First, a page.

Elephants are majestic, intelligent animals that are loved by children and adults the world over. In fact, there is reason to believe the feeling is mutual in certain cases.
Elephants that are looked after by humans or interact with them regularly are found to be quite fond of them, some even believe that elephants find humans cute! Studying elephants will hopefully confirm this one day, but for now, the study of elephants has shed light on just how important they are to our ecosystem.
Elephants are actually considered to be a keystone species, meaning the part they play in the environment is detrimental to the success of other life in the area. Both African and Asian elephant study has shown that life in their native areas would suffer greatly if they weren’t around anymore. This is why the study of elephants and elephant species conservation is so important.
Elephants Are Nature’s Gardeners
African elephants are the biggest land animals in existence, with the largest on record reaching an astonishing shoulder height of 13ft! Despite its smaller cousin, the Asian elephant, only reaching 10.5ft in comparison, they are still the biggest herbivores in the world.
At this size, you can imagine they get through their fair share of plants at dinner time. The great thing about these animals eating so much vegetation is that elephants travel long distances, and as a result, plant a vast number of seeds along the way.
This is because the plant material they eat – including the seeds – sit in their gut and drop off when they produce dung. This gradually disperses the seeds in new areas, so plants are more likely to thrive without the help of other pollinating species.
The dung in itself is also an ideal fertiliser as it is so rich in nutrients, which helps the seeds to germinate and grow.
They Feed Other Wildlife in the Ecosystem
While elephant dung doesn’t seem like the most appetising thing to us, to other creatures and animals, it’s an important source of food. Dung beetles are famous for their love of elephant leftovers, and often race in their numbers to be the first to reach a fresh pile.
The dung beetles also bury the dung underground as a nursery for their larvae, though this again provides vital nutrients in the ground where plants are growing.
The larvae that grow in the dung is also a vital food source for other animals in the area. So, not only do elephants keep the dung beetles well fed, they help feed mice, birds and other hungry creatures.
In addition to this, the fact elephants are so tall helps the smaller species to thrive as well. This is because they pull down plants and branches that others can’t reach, helping everyone get in on the eating action.
Elephants Provide Vital Water Sources
In the dry season, there is very little water on offer to keep animals in hot climates hydrated. Elephant behaviour studies have shown that elephants help others who are thirsty in these harsher months as they dig wells that tap into underground water systems.
By using their trunks, tusks and feet, they dig holes deep into the ground to access new water sources that wouldn’t otherwise be reachable.
These elephant-made wells help sustain all manner of wildlife that would otherwise be at risk of dying from dehydration.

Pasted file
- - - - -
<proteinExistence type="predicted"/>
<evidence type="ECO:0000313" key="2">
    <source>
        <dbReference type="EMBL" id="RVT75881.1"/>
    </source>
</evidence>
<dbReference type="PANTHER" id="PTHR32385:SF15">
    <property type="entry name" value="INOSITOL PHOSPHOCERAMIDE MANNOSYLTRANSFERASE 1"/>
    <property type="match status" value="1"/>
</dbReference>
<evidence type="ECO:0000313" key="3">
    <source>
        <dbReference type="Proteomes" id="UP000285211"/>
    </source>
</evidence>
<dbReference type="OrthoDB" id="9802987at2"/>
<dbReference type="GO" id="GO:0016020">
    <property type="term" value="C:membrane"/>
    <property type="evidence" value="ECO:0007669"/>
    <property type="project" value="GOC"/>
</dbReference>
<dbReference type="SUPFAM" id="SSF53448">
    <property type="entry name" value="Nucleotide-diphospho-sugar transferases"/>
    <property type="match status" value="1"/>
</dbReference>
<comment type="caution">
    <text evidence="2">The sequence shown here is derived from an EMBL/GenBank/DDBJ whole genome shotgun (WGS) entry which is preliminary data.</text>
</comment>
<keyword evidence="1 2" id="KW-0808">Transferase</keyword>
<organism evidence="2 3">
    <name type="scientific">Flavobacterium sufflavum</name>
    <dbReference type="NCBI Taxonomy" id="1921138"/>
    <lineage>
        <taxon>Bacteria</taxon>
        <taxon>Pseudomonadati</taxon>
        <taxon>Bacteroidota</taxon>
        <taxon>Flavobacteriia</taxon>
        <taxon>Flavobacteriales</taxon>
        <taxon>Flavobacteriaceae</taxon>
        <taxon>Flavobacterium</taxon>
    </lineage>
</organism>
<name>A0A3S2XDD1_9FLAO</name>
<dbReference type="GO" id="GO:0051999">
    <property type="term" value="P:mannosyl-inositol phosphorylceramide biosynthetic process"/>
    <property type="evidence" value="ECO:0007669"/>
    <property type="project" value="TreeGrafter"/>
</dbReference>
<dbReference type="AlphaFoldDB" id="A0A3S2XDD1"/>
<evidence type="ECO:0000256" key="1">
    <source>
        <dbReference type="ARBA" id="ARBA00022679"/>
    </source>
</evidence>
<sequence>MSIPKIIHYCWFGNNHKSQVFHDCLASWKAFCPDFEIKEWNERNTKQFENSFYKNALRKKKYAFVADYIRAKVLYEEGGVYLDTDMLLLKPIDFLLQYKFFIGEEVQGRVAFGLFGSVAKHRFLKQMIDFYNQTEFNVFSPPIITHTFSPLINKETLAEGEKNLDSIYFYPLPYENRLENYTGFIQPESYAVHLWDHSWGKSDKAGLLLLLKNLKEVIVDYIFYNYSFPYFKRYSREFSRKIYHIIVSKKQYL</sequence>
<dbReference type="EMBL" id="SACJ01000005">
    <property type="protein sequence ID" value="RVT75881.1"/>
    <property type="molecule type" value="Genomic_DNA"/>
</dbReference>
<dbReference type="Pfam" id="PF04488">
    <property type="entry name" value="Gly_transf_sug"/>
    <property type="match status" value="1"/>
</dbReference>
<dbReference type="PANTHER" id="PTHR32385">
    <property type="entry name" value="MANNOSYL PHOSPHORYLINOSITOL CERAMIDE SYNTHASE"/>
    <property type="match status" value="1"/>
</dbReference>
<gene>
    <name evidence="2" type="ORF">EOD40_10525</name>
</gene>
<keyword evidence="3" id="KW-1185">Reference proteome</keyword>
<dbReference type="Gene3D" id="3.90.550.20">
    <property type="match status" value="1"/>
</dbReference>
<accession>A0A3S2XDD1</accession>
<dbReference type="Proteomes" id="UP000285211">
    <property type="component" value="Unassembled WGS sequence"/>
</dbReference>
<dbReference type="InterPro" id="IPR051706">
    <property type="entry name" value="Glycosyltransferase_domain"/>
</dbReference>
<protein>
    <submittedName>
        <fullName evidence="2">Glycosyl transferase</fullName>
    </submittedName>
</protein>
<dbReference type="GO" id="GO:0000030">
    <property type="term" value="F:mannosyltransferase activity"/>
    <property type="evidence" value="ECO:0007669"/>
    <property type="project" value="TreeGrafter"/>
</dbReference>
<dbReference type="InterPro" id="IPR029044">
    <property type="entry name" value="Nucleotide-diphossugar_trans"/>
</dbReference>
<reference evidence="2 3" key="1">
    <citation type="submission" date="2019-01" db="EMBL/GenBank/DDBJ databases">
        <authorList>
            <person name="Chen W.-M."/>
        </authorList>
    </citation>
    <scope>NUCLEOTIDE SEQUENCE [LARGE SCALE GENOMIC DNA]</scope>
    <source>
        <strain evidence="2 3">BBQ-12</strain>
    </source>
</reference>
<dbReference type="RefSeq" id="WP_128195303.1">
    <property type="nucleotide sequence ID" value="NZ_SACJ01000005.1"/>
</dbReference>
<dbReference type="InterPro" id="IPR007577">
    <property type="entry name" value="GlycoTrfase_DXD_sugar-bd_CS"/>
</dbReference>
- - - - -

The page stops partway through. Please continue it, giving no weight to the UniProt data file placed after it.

They Also Allow New Life to Grow
While elephants are viewed as typically calm and caring animals, they can actually be rather destructive! If they want to get somewhere they will happily trample the vegetation obstructing their path rather than taking the longer route around.
They will also pull down trees and break up dense bushland, which clears plains and helps them not be overrun with plant life.
Both of these elephant behaviours help introduce new life into these areas. The trampling of vegetation allows more light to reach the floor. This not only helps the shorter plant species have more chance to grow, it allows animal species who feed on such plants to thrive in these new areas.
This is a similar effect to the clearing of plains overrun with plant life, as it encourages new animals to live in these otherwise uninhabitable areas.
Why Are Elephant Species in Decline?
Elephants used to be in abundance until habitat loss and the ivory trade saw their numbers decline dramatically in recent years. Since 1979, the habitat of the African elephant has reduced by over 50% and Asian elephants have just 15% left of their original range.
Elephant conservation efforts have helped restore populations to stable numbers in certain areas, others are still struggling. This is especially the case with the Asian elephant, whose numbers are still steadily in decline. In fact, there are only around 40,000-50,000 wild Asian elephants left, which has led to them being classified as an endangered species.
Unless elephants are actively protected, there is a real chance we could lose these incredible animals forever.
How to Study Elephants
If you feel strongly about safeguarding elephant species, you too can study elephants to start a meaningful career in elephant conservation. Whether you want to work with elephants in a zoo or safari environment, or help them in their natural habitats of Asia and Africa, getting specialist knowledge will help you meet your goal.
The online Elephant Studies Level 3 Award (RQF) provided by Stonebridge Associated Colleges teaches you essential information about elephants. You’ll explore everything from their evolution through to current elephant conservation efforts. You will also be taught about their behaviours, common health problems they can experience and how to properly care for them in captivity.
With this information, you will be well positioned to pursue a career related to elephant welfare. Find out more by discussing the course with our Course Executives today, they can answer all your questions and help you get enrolled.
Achieving your learning goals has never been so easy. With online courses, you can study on your terms and at your pace.